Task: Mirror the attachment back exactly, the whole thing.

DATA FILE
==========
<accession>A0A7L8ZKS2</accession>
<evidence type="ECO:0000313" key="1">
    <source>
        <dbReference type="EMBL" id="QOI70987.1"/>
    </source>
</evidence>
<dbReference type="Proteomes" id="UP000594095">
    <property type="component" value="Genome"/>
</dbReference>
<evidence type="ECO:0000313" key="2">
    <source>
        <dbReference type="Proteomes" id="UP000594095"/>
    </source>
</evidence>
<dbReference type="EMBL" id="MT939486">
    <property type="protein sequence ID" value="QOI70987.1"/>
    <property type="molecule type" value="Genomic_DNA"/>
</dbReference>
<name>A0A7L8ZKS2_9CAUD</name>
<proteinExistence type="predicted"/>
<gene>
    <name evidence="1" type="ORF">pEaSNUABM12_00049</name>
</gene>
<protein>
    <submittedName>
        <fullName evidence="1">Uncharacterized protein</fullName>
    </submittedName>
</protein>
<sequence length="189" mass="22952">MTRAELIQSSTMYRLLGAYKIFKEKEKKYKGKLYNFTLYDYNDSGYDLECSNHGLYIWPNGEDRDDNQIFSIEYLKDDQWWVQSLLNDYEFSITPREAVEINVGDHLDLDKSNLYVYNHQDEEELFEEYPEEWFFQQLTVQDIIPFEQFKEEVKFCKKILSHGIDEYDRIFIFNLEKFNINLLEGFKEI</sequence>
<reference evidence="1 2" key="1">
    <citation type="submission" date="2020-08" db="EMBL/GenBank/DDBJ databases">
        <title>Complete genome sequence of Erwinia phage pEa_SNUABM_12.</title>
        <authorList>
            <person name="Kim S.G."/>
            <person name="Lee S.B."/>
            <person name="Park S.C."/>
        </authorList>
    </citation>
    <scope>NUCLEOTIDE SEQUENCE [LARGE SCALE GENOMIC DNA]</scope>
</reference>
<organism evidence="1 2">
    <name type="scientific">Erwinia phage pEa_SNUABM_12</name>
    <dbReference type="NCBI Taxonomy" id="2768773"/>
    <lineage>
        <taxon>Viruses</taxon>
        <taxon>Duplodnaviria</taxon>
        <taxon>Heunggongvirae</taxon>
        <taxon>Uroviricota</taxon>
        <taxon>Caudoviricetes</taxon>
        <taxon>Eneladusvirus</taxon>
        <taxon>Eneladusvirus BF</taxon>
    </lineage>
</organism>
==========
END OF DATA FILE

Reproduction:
<accession>A0A7L8ZKS2</accession>
<evidence type="ECO:0000313" key="1">
    <source>
        <dbReference type="EMBL" id="QOI70987.1"/>
    </source>
</evidence>
<dbReference type="Proteomes" id="UP000594095">
    <property type="component" value="Genome"/>
</dbReference>
<evidence type="ECO:0000313" key="2">
    <source>
        <dbReference type="Proteomes" id="UP000594095"/>
    </source>
</evidence>
<dbReference type="EMBL" id="MT939486">
    <property type="protein sequence ID" value="QOI70987.1"/>
    <property type="molecule type" value="Genomic_DNA"/>
</dbReference>
<name>A0A7L8ZKS2_9CAUD</name>
<proteinExistence type="predicted"/>
<gene>
    <name evidence="1" type="ORF">pEaSNUABM12_00049</name>
</gene>
<protein>
    <submittedName>
        <fullName evidence="1">Uncharacterized protein</fullName>
    </submittedName>
</protein>
<sequence length="189" mass="22952">MTRAELIQSSTMYRLLGAYKIFKEKEKKYKGKLYNFTLYDYNDSGYDLECSNHGLYIWPNGEDRDDNQIFSIEYLKDDQWWVQSLLNDYEFSITPREAVEINVGDHLDLDKSNLYVYNHQDEEELFEEYPEEWFFQQLTVQDIIPFEQFKEEVKFCKKILSHGIDEYDRIFIFNLEKFNINLLEGFKEI</sequence>
<reference evidence="1 2" key="1">
    <citation type="submission" date="2020-08" db="EMBL/GenBank/DDBJ databases">
        <title>Complete genome sequence of Erwinia phage pEa_SNUABM_12.</title>
        <authorList>
            <person name="Kim S.G."/>
            <person name="Lee S.B."/>
            <person name="Park S.C."/>
        </authorList>
    </citation>
    <scope>NUCLEOTIDE SEQUENCE [LARGE SCALE GENOMIC DNA]</scope>
</reference>
<organism evidence="1 2">
    <name type="scientific">Erwinia phage pEa_SNUABM_12</name>
    <dbReference type="NCBI Taxonomy" id="2768773"/>
    <lineage>
        <taxon>Viruses</taxon>
        <taxon>Duplodnaviria</taxon>
        <taxon>Heunggongvirae</taxon>
        <taxon>Uroviricota</taxon>
        <taxon>Caudoviricetes</taxon>
        <taxon>Eneladusvirus</taxon>
        <taxon>Eneladusvirus BF</taxon>
    </lineage>
</organism>